Back in 2009 when I first discovered the world of minimalist shoes, and huaraches specifically, I had been searching for replacement sandals. I loved the concept but there were a few things that bothered me about the huarache design. The biggest thing was the simple fact that you could only get them with laces. There were only two companies back then and they both only offered laces. Another thing that I didn’t like about them was that the laces (or straps if they had them) would make contact with the ground. Even if the sole lifted on the edges, I knew that they would wear out on the trails and rocks. Eventually, I decided to make my own pair. I began to make prototypes out of shelf foam, duct tape, and scrap webbing. To solve the problem of the strap touching the ground, I decided to simply sew a loop of webbing that went through the sole. This loop could be plasticized and reinforced where it touched the ground. The main strap would then run through that loop.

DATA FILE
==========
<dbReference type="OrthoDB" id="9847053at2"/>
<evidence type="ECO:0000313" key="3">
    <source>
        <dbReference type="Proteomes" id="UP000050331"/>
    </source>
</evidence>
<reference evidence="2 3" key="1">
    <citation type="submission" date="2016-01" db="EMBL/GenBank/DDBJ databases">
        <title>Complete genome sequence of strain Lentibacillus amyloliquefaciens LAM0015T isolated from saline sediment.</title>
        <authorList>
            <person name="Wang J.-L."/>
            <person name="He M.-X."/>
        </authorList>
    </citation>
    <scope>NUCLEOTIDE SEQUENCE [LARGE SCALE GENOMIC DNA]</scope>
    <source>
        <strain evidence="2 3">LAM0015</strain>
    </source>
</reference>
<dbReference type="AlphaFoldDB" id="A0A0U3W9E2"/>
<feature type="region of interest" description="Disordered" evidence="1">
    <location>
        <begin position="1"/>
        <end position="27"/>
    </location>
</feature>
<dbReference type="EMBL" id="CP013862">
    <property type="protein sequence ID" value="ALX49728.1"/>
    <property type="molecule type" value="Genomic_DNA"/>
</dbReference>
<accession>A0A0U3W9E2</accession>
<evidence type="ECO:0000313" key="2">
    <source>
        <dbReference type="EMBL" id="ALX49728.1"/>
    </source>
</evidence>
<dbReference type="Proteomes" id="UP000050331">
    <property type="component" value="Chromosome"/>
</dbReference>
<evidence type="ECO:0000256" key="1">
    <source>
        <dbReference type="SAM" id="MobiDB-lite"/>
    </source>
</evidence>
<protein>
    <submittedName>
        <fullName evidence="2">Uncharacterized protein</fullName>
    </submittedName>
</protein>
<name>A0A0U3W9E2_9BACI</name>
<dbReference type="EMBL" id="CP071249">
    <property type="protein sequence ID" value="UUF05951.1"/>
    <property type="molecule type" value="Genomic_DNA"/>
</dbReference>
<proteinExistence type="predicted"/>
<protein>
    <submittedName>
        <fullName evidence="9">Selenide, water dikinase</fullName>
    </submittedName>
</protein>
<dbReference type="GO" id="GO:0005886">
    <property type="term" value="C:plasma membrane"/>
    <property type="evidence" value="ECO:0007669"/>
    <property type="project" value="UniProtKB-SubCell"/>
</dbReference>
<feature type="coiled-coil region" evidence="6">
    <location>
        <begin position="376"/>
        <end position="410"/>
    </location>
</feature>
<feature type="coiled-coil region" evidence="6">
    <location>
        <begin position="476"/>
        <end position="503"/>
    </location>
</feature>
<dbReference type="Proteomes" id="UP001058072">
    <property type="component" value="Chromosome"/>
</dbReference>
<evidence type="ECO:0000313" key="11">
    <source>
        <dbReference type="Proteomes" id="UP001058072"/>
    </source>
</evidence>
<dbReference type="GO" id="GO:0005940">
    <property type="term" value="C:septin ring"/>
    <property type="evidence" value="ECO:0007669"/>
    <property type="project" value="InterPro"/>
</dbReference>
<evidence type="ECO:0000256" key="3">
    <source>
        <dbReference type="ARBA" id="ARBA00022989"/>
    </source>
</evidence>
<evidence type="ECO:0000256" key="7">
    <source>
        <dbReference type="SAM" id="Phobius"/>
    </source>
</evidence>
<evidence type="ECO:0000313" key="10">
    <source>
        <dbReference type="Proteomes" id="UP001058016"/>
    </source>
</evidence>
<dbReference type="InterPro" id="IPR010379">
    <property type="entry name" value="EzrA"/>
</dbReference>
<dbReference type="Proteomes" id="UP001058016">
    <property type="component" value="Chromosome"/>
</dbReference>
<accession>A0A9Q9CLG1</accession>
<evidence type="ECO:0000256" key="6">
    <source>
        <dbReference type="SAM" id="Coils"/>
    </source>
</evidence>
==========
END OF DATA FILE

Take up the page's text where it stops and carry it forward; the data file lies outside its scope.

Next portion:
We have continued to use that method but as our little company grows that has been one of the things that has bothered me the most. The webbing is surprisingly durable but there have been times when it breaks and to be honest, it makes the sandals look home made. We believe that our sandals should not only function well, but look nice too. There are problems behind the scenes as well. The process was long and it created toxic fumes in the shop. We’ve tried various expensive adhesives to reinforce the contact points but it never really does much good. In short, it wasn’t a sustainable design. As usual, I had to try a gamut of complex solutions until I finally took a step back and looked at the simple solutions.
I’m happy to say that we have updated our design so that the straps are attached to the sole without running through the sole. No straps make contact with the ground. It may be a small development but we feel that it bridges the gap between ancient design and contemporary sport sandals. Check it out below.